Prof Khan said anti-vaccine sentiment has spread on social media and been amplified by celebrities such as Suhaimi Saad, a popular nasheed singer in Malaysia who posts actively about the harm of vaccinations.

Episodes like the Philippines’ Dengvaxia scandal drive people to the Internet searching for information on vaccines, said epidemiologists Ruoran Li and Xiongfei Pan in a blog post for the London School of Hygiene & Tropical Medicine’s Vaccine Confidence Project.

“There they find an often confusing mix of information and misinformation, propaganda from both the pro-vaccine as well as anti-vaccine lobbies, and debates among those undecided,” the authors said.

Indonesia, the Philippines and Malaysia have some of the highest rates of social media usage, and vaccine-related incidents have fuelled public scepticism online.

Jakarta resident Angelin Rike Mahendra runs a blog chronicling the adverse side effects suffered by Indonesian children after vaccination. The mother of two often spotlights cases of children vaccinated against their parents’ wishes.

“Doctors often do not warn parents of adverse side effects from vaccinations, and this is not well-addressed by the Indonesian government,” said Ms Mahendra, who initially had her two sons vaccinated before deciding to protect their health naturally.

Malaysian banker-turned-entrepreneur David S R said: “Many people think anti-vaccine means we are anti-medicine, anti-doctor — but that isn’t true.” Mr David, who has not vaccinated his two children, prefers the term “vaccine-cautious” to the popular “anti-vaxxer”.

Many Muslim parents remain concerned about the origins of ingredients in widely distributed vaccines following the fatwa about non-halal measles vaccines.

The halal rules can often be misinterpreted, said Prof Khan, who emphasised that Islam allows for the consumption of anything in minimum quantities for the sake of treatment.

Indonesia’s health authorities require primary school children be vaccinated against tuberculosis, hepatitis B, polio, diphtheria-tetanus-pertussis and measles. Most children receive them from local health officials at school, but coverage is far from uniform.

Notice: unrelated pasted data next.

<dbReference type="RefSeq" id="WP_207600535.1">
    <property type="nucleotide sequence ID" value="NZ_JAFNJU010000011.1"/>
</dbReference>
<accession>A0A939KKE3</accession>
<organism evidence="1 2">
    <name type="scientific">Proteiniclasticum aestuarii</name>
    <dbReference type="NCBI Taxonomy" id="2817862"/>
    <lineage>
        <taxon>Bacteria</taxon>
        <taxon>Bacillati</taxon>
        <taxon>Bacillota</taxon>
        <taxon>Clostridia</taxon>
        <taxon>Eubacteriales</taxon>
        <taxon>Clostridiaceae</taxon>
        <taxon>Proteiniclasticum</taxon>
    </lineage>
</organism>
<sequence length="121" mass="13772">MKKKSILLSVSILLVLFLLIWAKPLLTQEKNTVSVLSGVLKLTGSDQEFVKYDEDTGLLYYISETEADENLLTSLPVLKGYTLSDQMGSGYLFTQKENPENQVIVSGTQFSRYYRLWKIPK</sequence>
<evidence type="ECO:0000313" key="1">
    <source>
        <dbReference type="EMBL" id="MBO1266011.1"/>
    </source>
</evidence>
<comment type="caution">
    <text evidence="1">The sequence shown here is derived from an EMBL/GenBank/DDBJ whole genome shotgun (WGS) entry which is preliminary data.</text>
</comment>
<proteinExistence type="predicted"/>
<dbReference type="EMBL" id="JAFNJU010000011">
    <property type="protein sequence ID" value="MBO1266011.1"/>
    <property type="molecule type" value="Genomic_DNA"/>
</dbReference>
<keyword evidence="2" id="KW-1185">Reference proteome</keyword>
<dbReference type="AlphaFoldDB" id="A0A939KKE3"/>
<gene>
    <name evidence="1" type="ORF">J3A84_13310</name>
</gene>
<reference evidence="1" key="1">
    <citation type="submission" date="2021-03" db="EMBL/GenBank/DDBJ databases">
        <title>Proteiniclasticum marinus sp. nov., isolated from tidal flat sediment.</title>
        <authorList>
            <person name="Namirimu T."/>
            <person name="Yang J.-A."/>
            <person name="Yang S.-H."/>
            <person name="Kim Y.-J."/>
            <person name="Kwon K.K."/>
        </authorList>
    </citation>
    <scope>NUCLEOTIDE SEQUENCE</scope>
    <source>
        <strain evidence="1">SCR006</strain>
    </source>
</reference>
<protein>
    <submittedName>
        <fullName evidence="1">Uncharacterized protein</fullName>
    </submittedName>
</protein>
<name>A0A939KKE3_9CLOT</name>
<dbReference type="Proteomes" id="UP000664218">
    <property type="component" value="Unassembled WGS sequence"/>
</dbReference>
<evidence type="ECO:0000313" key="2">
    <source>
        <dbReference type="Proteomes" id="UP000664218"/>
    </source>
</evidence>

According to the WHO, a child’s presence at school on vaccination day is interpreted as parental consent, but schools do not always notify parents in advance.

In Singapore, measles and diphtheria vaccines are required by law. Parents face fines up to S$1,000 per violation if they choose not to vaccinate their children.

Singaporean school children also receive influenza B and pneumococcal virus vaccines. Before health officials visit a school on vaccination day, pupils are sent home with consent forms.

Malaysia does not require children to be vaccinated to attend school, a position that is being reviewed by the Ministry of Health.

The issue has been a hot topic since Deputy Prime Minister Wan Azizah Wan Ismail, also a medical doctor, said that vaccines would not be required for children. “We are not forcing parents to give or complete vaccinations for their children now,” she said.

Ms Marianne Clark-Hattingh, chief of Unicef Malaysia, earlier this month spoke out against mandatory vaccinations, saying preventing children from accessing education if they are not vaccinated potentially penalises them for their parents’ choices.

Malaysia is also seeing a resurgence in vaccine-preventable diphtheria. Last month, a two-year-old child in southern Johor died from the illness.

One solution to increasing vaccine coverage could be making halal vaccines widely available, experts said. Earlier this month, Malaysia’s health ministry assured the public the country’s vaccines do not contain any non-halal elements, but halal-certified vaccines remain in the works.

“The government is the most powerful actor to impact this situation,” said Prof Khan. “We have to immunise a bigger cohort to minimise the chances of outbreak.”